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Hello all,

I am getting ready to install a rebuilt gearbox on the 912 ULS on my experimental aircraft and am unsure about the proper torque for the crankshaft nut.  I had read section 72-10-00 of the Maintenance Manual Heavy for the 912/914 Series Edition 2 / September 2022 to gather information about torque, loctite usage and so forth.  On page 5 of 71-10-00 there is a diagram showing torque and loctite usage on an exploded view of the gearbox.  The torque value shown there for the crankshaft nut is 300 Nm / 221 Ft Lb so that is what I was planning on using.

I watched the site video on removing and installing the gearbox to make sure I understood each step of the process and noticed that the video called for a torque of 150 Ft Lb for the crankshaft nut.  Rodger Lee also quoted a 150 Ft Lb value in a thread about a year ago.  That thread was later than the September 2022 MMH publication so I thought maybe I had old information but, as far as I can find that is the latest MMH. 

I did find a value of 200 NM / 147 Ft Lb in the Maintenance Manual Line for the 912 series edition 4 / July 01, 2021 page 5 section 05-50-00.  That is likely where the 150 Ft Lb value came from.

So, I have two Rotax manuals that seem to show different values.  Which one should I use?

Thanks!

  • Re: 912 ULS Crankshaft Nut Torque Question

    by » one month ago


    Hello Todd

    The protocol is to use the newest manual for updated data.  The latest release shows 300 NM and Loctite.

    Cheers

    38996_2_crank nut value.jpg (You do not have access to download this file.)
    38996_2_TOA heavy 912 latest.jpg (You do not have access to download this file.)
    38996_2_web info hmm 912 .jpg (You do not have access to download this file.)

    Thank you said by: Todd Bailey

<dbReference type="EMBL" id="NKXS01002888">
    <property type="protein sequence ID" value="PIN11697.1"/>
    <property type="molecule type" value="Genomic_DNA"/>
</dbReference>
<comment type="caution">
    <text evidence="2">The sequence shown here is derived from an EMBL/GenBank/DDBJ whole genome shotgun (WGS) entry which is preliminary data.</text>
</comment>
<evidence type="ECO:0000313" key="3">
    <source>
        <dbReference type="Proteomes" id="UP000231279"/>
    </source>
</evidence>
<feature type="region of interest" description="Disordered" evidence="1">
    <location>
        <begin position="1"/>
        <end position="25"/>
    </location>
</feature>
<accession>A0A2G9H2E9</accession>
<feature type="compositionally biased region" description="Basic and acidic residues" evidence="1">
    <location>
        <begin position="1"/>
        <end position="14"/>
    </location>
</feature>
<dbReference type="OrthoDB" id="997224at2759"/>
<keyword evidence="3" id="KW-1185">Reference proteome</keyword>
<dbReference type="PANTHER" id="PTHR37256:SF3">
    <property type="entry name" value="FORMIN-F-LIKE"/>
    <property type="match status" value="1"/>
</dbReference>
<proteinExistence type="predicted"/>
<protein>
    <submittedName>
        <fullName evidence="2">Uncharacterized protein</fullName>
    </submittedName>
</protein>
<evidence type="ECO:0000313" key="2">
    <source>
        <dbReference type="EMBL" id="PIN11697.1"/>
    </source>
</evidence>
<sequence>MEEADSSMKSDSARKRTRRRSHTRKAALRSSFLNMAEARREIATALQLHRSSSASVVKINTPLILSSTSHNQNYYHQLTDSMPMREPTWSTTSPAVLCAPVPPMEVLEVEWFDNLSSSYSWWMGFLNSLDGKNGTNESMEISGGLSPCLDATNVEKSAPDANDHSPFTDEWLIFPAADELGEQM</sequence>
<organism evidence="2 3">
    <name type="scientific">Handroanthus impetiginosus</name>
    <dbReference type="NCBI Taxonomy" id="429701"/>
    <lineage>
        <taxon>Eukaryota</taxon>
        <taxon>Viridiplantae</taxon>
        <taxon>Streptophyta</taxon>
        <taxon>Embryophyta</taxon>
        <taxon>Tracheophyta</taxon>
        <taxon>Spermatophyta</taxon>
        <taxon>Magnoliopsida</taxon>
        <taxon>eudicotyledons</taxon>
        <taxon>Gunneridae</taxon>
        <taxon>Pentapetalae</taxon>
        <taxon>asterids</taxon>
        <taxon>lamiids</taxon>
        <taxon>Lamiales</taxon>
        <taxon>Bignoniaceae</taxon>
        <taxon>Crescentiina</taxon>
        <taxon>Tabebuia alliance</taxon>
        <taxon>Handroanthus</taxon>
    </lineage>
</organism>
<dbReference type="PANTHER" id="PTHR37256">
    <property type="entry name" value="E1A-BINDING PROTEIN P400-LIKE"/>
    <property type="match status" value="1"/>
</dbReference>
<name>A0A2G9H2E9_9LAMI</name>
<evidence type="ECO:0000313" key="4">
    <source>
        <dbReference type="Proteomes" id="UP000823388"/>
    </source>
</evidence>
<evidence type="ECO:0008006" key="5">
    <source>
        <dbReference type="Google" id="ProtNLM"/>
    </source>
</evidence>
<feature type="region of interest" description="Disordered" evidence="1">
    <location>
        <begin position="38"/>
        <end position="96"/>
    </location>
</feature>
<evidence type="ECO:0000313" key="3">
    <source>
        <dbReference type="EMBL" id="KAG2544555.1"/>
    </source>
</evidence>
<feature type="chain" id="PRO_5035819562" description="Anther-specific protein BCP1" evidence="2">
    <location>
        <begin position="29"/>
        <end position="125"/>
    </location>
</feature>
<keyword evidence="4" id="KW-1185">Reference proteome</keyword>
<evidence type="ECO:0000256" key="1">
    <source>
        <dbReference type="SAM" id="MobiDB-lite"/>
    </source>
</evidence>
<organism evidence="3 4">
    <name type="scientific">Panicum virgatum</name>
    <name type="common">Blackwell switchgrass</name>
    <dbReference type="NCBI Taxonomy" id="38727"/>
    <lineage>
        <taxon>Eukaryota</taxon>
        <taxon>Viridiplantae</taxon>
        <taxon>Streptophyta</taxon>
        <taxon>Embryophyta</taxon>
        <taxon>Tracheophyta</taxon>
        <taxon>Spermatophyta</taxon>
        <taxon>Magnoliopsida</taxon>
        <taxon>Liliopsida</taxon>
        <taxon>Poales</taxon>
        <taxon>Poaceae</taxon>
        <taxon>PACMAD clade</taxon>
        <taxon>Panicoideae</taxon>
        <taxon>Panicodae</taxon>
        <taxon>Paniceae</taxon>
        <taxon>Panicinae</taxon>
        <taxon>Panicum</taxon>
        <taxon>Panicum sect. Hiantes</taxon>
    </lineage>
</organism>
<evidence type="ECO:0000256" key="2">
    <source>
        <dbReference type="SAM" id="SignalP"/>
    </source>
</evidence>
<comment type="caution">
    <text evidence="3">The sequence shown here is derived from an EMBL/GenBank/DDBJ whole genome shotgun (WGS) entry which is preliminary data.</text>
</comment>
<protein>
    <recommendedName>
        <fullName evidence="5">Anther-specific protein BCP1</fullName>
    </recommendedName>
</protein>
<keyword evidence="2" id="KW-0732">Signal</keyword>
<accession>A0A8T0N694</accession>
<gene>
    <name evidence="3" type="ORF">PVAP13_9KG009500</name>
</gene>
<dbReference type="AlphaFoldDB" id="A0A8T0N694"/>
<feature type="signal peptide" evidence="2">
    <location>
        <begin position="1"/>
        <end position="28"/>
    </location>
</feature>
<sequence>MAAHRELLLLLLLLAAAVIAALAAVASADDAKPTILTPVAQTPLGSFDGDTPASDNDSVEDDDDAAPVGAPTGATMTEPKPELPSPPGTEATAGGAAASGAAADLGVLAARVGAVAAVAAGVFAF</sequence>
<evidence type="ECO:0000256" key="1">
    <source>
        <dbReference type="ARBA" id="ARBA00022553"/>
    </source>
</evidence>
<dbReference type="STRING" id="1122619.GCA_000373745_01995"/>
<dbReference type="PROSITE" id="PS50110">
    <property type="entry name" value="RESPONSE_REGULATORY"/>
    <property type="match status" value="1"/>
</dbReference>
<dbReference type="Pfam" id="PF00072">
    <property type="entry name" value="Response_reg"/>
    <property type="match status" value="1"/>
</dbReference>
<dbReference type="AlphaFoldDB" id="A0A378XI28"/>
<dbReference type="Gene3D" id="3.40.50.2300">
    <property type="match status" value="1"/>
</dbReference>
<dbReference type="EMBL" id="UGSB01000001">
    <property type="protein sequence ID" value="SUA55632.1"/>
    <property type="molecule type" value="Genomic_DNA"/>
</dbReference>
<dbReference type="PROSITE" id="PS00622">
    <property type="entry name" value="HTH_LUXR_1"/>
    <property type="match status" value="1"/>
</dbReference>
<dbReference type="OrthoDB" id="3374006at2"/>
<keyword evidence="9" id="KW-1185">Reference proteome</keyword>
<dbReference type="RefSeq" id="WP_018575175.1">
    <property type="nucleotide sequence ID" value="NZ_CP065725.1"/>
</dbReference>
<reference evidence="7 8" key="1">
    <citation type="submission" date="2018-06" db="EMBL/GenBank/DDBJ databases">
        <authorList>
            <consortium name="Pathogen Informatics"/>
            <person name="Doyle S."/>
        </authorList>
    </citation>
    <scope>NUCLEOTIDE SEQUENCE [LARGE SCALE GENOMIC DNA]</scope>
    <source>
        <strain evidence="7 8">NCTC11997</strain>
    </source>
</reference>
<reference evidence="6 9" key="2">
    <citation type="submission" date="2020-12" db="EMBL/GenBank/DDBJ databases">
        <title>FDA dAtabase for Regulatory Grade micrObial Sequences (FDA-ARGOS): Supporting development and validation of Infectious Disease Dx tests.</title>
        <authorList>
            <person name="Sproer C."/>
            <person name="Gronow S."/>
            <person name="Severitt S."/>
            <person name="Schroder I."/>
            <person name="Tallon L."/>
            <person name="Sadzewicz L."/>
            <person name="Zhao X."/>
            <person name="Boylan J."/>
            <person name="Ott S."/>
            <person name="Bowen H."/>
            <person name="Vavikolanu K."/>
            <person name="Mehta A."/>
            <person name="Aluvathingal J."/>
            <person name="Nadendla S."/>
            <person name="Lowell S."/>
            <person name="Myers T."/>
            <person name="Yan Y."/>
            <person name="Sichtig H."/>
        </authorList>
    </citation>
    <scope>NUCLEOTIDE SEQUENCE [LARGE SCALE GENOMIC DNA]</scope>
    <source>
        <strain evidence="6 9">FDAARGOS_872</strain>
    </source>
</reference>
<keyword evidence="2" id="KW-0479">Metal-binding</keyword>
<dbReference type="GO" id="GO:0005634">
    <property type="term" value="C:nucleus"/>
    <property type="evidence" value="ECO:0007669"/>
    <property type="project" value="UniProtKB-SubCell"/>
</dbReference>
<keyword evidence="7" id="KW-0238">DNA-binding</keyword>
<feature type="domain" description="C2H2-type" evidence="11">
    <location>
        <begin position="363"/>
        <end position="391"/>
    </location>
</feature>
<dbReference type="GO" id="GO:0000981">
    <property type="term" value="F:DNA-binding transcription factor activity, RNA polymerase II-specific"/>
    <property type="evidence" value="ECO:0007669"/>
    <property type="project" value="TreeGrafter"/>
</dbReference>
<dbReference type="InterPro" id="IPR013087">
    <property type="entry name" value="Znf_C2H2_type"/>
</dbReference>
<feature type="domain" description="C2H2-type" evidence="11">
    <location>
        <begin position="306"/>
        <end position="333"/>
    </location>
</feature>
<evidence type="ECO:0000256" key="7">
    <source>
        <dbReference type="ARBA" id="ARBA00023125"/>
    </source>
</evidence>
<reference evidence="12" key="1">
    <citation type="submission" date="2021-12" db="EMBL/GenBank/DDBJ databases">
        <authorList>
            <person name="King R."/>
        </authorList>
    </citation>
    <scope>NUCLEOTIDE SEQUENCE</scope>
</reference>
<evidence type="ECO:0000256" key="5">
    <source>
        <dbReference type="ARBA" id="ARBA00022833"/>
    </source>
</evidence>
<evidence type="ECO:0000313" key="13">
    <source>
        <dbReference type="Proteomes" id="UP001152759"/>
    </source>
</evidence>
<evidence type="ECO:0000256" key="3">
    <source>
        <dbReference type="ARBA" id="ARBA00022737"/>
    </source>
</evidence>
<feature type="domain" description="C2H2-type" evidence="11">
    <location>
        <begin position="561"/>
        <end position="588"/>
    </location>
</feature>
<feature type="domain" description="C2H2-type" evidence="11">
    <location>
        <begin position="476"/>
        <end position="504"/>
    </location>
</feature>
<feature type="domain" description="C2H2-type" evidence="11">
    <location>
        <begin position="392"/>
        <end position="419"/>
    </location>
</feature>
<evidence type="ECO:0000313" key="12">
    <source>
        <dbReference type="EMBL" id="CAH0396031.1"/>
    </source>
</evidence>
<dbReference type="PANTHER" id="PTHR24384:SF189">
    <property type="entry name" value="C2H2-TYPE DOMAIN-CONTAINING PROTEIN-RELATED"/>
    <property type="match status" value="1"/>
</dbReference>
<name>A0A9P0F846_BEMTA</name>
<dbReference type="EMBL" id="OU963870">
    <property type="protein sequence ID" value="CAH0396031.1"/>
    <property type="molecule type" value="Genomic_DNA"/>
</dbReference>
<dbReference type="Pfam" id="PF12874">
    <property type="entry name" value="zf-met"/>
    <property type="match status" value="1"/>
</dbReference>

• Re: 912 ULS Crankshaft Nut Torque Question

    by » one month ago


    Thank you Wizard.

    Using the latest value was my inclination but I just wanted to be sure that I wasn't missing something as the difference in the values was so large.   The site might want to add a note to the gearbox removal - installation video that the torque value has changed.

    Thanks again for the quick reply.


  • Re: 912 ULS Crankshaft Nut Torque Question

    by » one month ago


    Hi RW,

    A couple of questions.

    What was wrong with the 150 ft/lbs? Did Rotax have some nuts come loose? I haven't heard of any coming loose using 150 ft/lbs and Loctite 648 green sleeve retainer. Rotax used this torque setting for many years. What made them change?  Most people don't have the ability to get to 221 ft/lbs. 

    Is there any chance of bending the crankcase locking pin?

    Since I'm one of these science based analytical types I'm just curious about the inner workings here.


    Roger Lee
    LSRM-A & Rotax Instructor & Rotax IRC
    Tucson, AZ Ryan Airfield (KRYN)
    520-349-7056 Cell


    Thank you said by: Sean Griffin

  • Re: 912 ULS Crankshaft Nut Torque Question

    by » one month ago


     

    "What was wrong with the 150 ft/lbs? Did Rotax have some nuts come loose?"

    Roger, the answer is yes.  i actually think some were never installed correctly in the first place.  That said the value for the size and thread is at the top end for that part and personally have not had an issue installing one to the new torque.  The locking pin works fine.  

    Cheers


    Thank you said by: Sean Griffin

  • Re: 912 ULS Crankshaft Nut Torque Question

    by » one month ago


    If the 300nm / 221 ft lbs is beyond the limits of ones torque wrench, how about using a torque extension and the math to calculate it out?

    Two purposes, A) it is going to be like using a cheater pipe and B) a calibrated torque wrench (ratchet) is most accurate in its mid range so if a 'technician' is using a 200 ft lb 1/2" torque ratchet at max range and then just going a 'little more' it really is just a guess.

    At very least I suppose they know they likely got at least 190+

    I would only use the Rotax P/N locking pin for this and not an improvised grade 8 bolt imitation... A good many of us are builders and therefore 'makers'. My first locking pin for testing the gearbox clutch was just that. 

    [My kids never realized that shampoo and toothpaste came in HUGE size containers until they went off to college...]


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